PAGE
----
Preteen children are caught in between childhood and adolescence and often not sure what to do with that. They know that death is final and that everyone die will sometime. They may cry, but feel embarrassed about it and not cry in front of anyone. They need to know it is ok to feel what they feel. Please explain to them they may feel different emotions at different times and that is ok, such as sudden burst of anger, tears sadness and even feel very lonely and may with draw from their friends.

They too need to know what they will see and hear at the visitation, funeral and cemetery. Some may be crying others may be laughing still others just being very quiet. They also may want to look in the casket and touch the person, explain about what they will see and feel. 

Always leave the door open to listen!!  Never say their loved one looks like they are sleeping, because they may be afraid to go to sleep because they too may die. Be sure that their teachers and school counselors are aware there has been a death, so they can keep an eye on the child just in case they begin to act differently then they normally do.

Teenagers, are caught between childhood and adulthood. They may act like they have everything together, but inside they really don’t. They live for the moment and don’t feel death will happen to them, but perhaps to someone else. They like to take risks and don’t always care about the consequences.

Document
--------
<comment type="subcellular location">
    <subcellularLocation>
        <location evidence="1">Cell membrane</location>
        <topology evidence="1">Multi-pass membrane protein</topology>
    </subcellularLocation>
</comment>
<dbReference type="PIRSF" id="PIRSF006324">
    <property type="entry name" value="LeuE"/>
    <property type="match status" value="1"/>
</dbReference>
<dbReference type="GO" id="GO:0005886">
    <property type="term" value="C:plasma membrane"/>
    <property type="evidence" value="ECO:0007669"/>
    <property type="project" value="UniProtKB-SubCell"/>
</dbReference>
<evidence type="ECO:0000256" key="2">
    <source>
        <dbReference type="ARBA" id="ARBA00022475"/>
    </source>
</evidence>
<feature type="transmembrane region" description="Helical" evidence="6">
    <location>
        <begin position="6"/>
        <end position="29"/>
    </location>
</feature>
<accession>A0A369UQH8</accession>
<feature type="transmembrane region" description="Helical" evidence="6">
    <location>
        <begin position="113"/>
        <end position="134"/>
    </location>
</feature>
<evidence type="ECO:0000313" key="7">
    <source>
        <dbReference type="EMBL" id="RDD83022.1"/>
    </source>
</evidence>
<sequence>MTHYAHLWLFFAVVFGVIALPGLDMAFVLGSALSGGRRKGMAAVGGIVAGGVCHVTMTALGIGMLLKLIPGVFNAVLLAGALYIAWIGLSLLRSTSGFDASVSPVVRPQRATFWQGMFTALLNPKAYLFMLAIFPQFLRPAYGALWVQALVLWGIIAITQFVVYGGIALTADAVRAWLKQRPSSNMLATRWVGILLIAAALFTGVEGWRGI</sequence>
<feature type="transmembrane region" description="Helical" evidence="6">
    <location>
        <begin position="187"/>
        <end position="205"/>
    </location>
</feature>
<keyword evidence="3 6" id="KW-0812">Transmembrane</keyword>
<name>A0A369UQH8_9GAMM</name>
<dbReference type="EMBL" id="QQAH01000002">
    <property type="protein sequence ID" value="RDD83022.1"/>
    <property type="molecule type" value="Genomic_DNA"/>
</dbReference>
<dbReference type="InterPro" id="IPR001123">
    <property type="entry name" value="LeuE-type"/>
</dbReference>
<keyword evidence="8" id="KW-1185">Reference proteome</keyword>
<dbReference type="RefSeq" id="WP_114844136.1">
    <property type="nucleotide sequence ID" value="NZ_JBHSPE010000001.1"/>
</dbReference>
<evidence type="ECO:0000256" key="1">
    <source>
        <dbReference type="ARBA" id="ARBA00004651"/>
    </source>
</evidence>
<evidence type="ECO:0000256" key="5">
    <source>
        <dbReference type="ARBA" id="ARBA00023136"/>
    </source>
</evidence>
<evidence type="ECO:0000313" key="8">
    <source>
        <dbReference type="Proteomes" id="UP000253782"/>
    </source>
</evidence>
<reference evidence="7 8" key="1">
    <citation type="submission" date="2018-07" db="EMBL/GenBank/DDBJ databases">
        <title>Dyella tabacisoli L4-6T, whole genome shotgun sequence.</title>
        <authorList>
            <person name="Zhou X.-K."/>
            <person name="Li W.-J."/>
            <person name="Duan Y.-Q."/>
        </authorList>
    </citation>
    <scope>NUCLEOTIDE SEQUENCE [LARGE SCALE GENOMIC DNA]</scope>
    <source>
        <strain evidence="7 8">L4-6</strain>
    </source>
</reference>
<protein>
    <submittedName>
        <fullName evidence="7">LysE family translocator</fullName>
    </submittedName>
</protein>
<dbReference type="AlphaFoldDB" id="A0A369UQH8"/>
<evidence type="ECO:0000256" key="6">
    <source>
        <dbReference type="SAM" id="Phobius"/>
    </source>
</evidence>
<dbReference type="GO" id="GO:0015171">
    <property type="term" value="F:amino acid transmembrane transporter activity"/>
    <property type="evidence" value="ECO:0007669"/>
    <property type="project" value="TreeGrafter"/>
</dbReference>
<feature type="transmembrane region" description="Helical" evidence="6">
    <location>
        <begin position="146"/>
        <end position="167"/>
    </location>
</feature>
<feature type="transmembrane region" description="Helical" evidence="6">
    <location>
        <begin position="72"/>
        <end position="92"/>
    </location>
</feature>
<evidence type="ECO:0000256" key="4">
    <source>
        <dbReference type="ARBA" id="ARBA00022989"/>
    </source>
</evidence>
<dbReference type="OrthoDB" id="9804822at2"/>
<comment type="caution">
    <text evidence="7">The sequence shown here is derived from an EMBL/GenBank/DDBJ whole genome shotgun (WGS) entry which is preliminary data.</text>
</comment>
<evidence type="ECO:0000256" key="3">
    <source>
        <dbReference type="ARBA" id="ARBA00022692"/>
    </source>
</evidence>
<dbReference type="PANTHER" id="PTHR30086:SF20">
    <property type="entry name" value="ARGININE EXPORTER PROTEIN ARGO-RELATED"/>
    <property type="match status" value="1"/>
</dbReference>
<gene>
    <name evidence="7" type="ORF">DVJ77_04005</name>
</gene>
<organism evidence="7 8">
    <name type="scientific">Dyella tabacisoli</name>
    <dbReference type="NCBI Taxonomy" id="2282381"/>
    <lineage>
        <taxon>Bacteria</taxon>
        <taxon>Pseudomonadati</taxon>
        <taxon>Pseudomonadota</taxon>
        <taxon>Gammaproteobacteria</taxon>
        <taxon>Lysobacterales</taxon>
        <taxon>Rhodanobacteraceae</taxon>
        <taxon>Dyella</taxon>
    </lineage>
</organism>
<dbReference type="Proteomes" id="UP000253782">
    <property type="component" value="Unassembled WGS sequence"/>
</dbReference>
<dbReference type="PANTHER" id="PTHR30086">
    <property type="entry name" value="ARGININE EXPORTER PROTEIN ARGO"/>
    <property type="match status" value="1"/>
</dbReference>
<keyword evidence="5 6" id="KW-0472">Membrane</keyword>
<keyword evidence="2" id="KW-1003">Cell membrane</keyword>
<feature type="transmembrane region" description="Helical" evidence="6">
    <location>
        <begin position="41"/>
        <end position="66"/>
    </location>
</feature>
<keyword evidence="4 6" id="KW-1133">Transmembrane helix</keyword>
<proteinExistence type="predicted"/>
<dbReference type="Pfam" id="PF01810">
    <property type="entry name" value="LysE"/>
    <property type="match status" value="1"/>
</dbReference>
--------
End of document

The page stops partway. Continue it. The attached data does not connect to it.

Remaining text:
It is also very important that their teachers and school counselors are aware their has been a death and to keep an eye on the teen, especially if they suddenly become moody, grades begin to drop and they become a bit “mouthy.”

They may experience stomachaches, headaches, a decreased or increase in their appetite, have trouble sleeping, may withdraw and become even more sensitive than they usually are. They may feel guilty, and even think about ending their life, because they blame themselves for the person’s death because they had an argument or yelled at them, and the person died a couple days later. 

WHAT HELPS??  Listening to them and being patient with them. They love to listen to music, they like to express their feelings by being active such as: writing songs in memory of their loved one who died, art work, help mom or dad get through their sadness, hang out with their friends, write poems and be of help when possible.

Parents remember, your parents grieve twice. Once for your loss and once for their loved one. So, be kind to them as well as your children and most of all be kind and patient with yourself. Blessing to all of you!!!!!


My name is Dr. Dee Stern. I am a grief therapist, chaplain at a hospital, Parish minister, LCPC (Licensed Clinical Professional Counselor), and a psychologist. I have an Associate of Science, a Bachelors in Education, a Masters in Pastoral Studies and a Masters in Psychology, as well as a Doctoral in Psychology. I facilitate a grief support and a SOS (Survivors of Suicide) for family and friends of those whose loved one has already ended their life. I wrote a book which was published in January titled Comforting the Bereaved Through Listening and Positive Responding, sub title: What are the Bereaved trying to TELL US?